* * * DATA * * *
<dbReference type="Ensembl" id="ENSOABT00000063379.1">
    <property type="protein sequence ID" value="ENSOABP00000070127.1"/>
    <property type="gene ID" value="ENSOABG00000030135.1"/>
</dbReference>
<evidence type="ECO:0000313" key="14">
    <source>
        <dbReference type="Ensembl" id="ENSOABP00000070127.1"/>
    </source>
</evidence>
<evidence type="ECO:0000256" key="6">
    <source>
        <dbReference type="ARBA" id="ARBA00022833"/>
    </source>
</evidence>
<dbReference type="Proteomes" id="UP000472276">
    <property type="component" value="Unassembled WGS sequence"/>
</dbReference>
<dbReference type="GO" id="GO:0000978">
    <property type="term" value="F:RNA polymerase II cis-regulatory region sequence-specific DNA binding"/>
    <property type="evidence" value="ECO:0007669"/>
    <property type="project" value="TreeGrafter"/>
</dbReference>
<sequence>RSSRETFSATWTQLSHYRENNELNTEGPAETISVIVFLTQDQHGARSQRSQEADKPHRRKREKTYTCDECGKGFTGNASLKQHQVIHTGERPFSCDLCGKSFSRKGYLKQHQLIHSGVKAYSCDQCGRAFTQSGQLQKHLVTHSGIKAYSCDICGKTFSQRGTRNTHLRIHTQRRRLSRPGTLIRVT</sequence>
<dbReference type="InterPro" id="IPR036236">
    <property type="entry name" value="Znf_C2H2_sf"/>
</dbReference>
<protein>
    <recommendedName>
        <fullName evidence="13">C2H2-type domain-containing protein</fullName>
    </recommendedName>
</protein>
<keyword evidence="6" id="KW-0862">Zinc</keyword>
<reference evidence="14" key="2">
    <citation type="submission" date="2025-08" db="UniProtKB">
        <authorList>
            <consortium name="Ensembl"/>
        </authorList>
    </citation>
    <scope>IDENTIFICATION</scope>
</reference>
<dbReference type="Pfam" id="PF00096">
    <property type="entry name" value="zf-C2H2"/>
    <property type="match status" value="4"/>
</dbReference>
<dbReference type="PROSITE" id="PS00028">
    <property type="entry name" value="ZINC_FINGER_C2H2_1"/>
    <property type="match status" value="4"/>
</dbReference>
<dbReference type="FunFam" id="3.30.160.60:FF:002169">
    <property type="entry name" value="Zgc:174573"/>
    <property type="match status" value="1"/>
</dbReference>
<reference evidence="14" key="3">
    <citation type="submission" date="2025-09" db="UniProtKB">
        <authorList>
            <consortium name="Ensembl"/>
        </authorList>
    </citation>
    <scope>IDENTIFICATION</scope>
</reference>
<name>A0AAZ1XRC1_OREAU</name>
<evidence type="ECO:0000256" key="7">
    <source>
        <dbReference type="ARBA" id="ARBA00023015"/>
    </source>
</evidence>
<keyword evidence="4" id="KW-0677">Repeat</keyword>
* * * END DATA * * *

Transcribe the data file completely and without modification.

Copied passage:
<dbReference type="Ensembl" id="ENSOABT00000063379.1">
    <property type="protein sequence ID" value="ENSOABP00000070127.1"/>
    <property type="gene ID" value="ENSOABG00000030135.1"/>
</dbReference>
<evidence type="ECO:0000313" key="14">
    <source>
        <dbReference type="Ensembl" id="ENSOABP00000070127.1"/>
    </source>
</evidence>
<evidence type="ECO:0000256" key="6">
    <source>
        <dbReference type="ARBA" id="ARBA00022833"/>
    </source>
</evidence>
<dbReference type="Proteomes" id="UP000472276">
    <property type="component" value="Unassembled WGS sequence"/>
</dbReference>
<dbReference type="GO" id="GO:0000978">
    <property type="term" value="F:RNA polymerase II cis-regulatory region sequence-specific DNA binding"/>
    <property type="evidence" value="ECO:0007669"/>
    <property type="project" value="TreeGrafter"/>
</dbReference>
<sequence>RSSRETFSATWTQLSHYRENNELNTEGPAETISVIVFLTQDQHGARSQRSQEADKPHRRKREKTYTCDECGKGFTGNASLKQHQVIHTGERPFSCDLCGKSFSRKGYLKQHQLIHSGVKAYSCDQCGRAFTQSGQLQKHLVTHSGIKAYSCDICGKTFSQRGTRNTHLRIHTQRRRLSRPGTLIRVT</sequence>
<dbReference type="InterPro" id="IPR036236">
    <property type="entry name" value="Znf_C2H2_sf"/>
</dbReference>
<protein>
    <recommendedName>
        <fullName evidence="13">C2H2-type domain-containing protein</fullName>
    </recommendedName>
</protein>
<keyword evidence="6" id="KW-0862">Zinc</keyword>
<reference evidence="14" key="2">
    <citation type="submission" date="2025-08" db="UniProtKB">
        <authorList>
            <consortium name="Ensembl"/>
        </authorList>
    </citation>
    <scope>IDENTIFICATION</scope>
</reference>
<dbReference type="Pfam" id="PF00096">
    <property type="entry name" value="zf-C2H2"/>
    <property type="match status" value="4"/>
</dbReference>
<dbReference type="PROSITE" id="PS00028">
    <property type="entry name" value="ZINC_FINGER_C2H2_1"/>
    <property type="match status" value="4"/>
</dbReference>
<dbReference type="FunFam" id="3.30.160.60:FF:002169">
    <property type="entry name" value="Zgc:174573"/>
    <property type="match status" value="1"/>
</dbReference>
<reference evidence="14" key="3">
    <citation type="submission" date="2025-09" db="UniProtKB">
        <authorList>
            <consortium name="Ensembl"/>
        </authorList>
    </citation>
    <scope>IDENTIFICATION</scope>
</reference>
<name>A0AAZ1XRC1_OREAU</name>
<evidence type="ECO:0000256" key="7">
    <source>
        <dbReference type="ARBA" id="ARBA00023015"/>
    </source>
</evidence>
<keyword evidence="4" id="KW-0677">Repeat</keyword>